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Call center automation run amuck

If there's one thing that gets my goat, it's corporate automatons.  In this day and age of automation, all semblance of human touch seems to have completely disappeared.  Take, for example, the officious call I just got from a Royal Bank call center.  I maintain several deposit accounts, a couple of retirement savings accounts and so on with the bank, and they have the mortgage on our nearly paid for house.  They know I'm good for the $500 I'm overdrawn on one account.  "When are you planning to make this payment Mr. Saunders?", said the Bank Lady.  "Why are you harrassing me, Mrs. Bank Lady?", said I.  "Because you have overdraft protection on this account Mr. Saunders.  Can you make the payment by Friday?".  Argh!  So I dashed off an email to my branch and asked them to fix the problem.

At least they're not as bad as AT&T.   AT&T's latest tactic is to have a machine telephone you, and leave a recorded message with a request for you to call back their 800 number.  After sitting on hold once for 20 minutes waiting for an AT&T operator to get on the line, I won't do it again.  If AT&T really wants to talk with me, they can have a human being call.  

{ 2 comments… add one }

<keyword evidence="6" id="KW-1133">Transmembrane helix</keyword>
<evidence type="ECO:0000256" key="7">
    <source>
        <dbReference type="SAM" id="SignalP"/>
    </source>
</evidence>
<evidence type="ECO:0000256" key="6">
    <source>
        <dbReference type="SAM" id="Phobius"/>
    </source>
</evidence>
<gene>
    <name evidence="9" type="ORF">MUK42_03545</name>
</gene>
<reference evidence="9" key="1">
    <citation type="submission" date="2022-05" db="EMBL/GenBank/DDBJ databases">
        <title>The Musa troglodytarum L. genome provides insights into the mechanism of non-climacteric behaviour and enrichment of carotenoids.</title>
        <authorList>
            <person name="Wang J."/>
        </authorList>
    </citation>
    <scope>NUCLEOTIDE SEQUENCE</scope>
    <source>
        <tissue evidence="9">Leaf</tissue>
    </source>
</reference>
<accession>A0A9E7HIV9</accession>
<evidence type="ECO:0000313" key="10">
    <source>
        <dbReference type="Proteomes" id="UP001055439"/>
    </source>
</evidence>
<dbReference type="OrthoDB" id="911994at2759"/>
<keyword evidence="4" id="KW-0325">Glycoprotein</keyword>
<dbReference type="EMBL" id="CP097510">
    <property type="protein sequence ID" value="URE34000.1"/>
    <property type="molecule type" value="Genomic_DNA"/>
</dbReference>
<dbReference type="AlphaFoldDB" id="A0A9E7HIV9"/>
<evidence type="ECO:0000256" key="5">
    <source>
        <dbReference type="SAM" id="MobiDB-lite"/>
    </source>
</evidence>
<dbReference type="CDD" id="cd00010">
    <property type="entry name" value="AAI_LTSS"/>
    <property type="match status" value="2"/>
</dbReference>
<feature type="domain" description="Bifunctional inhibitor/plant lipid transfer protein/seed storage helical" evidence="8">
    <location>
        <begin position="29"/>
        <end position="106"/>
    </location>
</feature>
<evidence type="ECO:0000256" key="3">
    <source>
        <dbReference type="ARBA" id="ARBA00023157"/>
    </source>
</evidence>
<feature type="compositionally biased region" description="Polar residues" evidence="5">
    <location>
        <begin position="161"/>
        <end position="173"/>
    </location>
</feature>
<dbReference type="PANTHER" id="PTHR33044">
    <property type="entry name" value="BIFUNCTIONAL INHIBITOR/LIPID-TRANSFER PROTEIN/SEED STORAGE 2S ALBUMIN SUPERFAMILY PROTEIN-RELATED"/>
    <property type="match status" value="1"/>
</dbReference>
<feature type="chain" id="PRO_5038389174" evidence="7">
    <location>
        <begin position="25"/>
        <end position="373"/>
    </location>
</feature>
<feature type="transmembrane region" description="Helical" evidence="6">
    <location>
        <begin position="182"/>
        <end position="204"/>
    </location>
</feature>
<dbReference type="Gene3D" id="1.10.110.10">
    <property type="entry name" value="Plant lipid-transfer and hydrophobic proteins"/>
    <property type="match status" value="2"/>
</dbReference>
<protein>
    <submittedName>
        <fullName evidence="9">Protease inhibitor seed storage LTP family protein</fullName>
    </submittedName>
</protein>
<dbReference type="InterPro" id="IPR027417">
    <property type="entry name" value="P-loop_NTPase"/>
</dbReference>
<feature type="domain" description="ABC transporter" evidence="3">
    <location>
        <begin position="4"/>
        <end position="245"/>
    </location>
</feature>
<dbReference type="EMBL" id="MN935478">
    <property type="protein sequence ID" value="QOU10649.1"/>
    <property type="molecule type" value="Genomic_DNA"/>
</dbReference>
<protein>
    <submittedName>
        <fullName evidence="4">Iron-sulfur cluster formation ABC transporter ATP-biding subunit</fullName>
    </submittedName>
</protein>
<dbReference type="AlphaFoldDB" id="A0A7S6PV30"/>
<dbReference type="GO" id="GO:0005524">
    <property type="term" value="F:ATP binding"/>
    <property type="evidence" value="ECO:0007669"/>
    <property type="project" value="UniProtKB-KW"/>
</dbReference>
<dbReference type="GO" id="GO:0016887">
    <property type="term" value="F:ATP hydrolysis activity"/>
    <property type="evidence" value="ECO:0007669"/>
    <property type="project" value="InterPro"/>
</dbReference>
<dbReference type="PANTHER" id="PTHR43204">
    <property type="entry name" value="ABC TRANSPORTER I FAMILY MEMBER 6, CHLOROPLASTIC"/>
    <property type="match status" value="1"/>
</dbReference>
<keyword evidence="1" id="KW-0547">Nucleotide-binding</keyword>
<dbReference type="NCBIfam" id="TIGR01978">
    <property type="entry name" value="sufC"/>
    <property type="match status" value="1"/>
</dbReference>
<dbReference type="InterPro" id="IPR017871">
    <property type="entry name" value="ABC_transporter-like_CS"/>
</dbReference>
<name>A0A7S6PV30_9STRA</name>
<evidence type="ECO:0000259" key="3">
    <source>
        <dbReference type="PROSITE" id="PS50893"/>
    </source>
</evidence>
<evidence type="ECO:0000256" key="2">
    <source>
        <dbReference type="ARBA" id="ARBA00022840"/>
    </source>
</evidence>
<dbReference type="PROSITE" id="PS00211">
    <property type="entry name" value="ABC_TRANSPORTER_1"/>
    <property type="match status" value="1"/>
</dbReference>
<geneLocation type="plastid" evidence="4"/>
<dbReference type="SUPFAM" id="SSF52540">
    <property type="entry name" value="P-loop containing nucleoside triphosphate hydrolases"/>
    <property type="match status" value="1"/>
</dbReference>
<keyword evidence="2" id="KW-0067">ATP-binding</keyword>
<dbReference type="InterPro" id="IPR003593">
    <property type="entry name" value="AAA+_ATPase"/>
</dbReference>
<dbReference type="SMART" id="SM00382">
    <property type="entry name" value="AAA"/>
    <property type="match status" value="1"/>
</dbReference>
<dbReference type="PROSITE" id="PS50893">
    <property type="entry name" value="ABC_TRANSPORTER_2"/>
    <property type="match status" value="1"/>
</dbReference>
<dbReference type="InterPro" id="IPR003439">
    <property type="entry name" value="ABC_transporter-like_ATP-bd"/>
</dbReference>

• Peter Childs January 31, 2008, 7:51 am

    Think that's bad. Late in 2006 my phone number was linked to someone elses bad debt and resulted in 170 automated calls over 6 months. Sometimes several times a day.

    I could have ended it IF I'd been willing to wait in a call cue for 20 or more minutes and provide the collection agency with tons of my personal info to prove I wasn't the party they were seeking. I did't believe I had an obligation to call a company I didn't want a relationship with.

    Instead I Blogged http://www.irresponsiblecalling.blogspot.com and interacted with the provincial government and my local MPP.

    Nothing teaches you how poor a regulartory environment we have in Canada than dealing with regulators.

    What got me most however was that the solution to this problem is both cheap and easy – compare the number to the name registered with the phone f their is no match don't use autometed calling.

    Through the blog I learned that my expereince wasn't uncommon. People getting new numbers are the most common victims, though even people who've had the same number for 20+ years (like me) are not immune to transposition errors or malfeasance.

    Like your experience these issues are well within the capbilities of any call center to fix – if they, and the regulator, care.

  • EDI January 9, 2009, 12:42 pm

    Good point Peter. It all comes down to how much we customers meanto these corps. Right now, its not looking good for the little guy!

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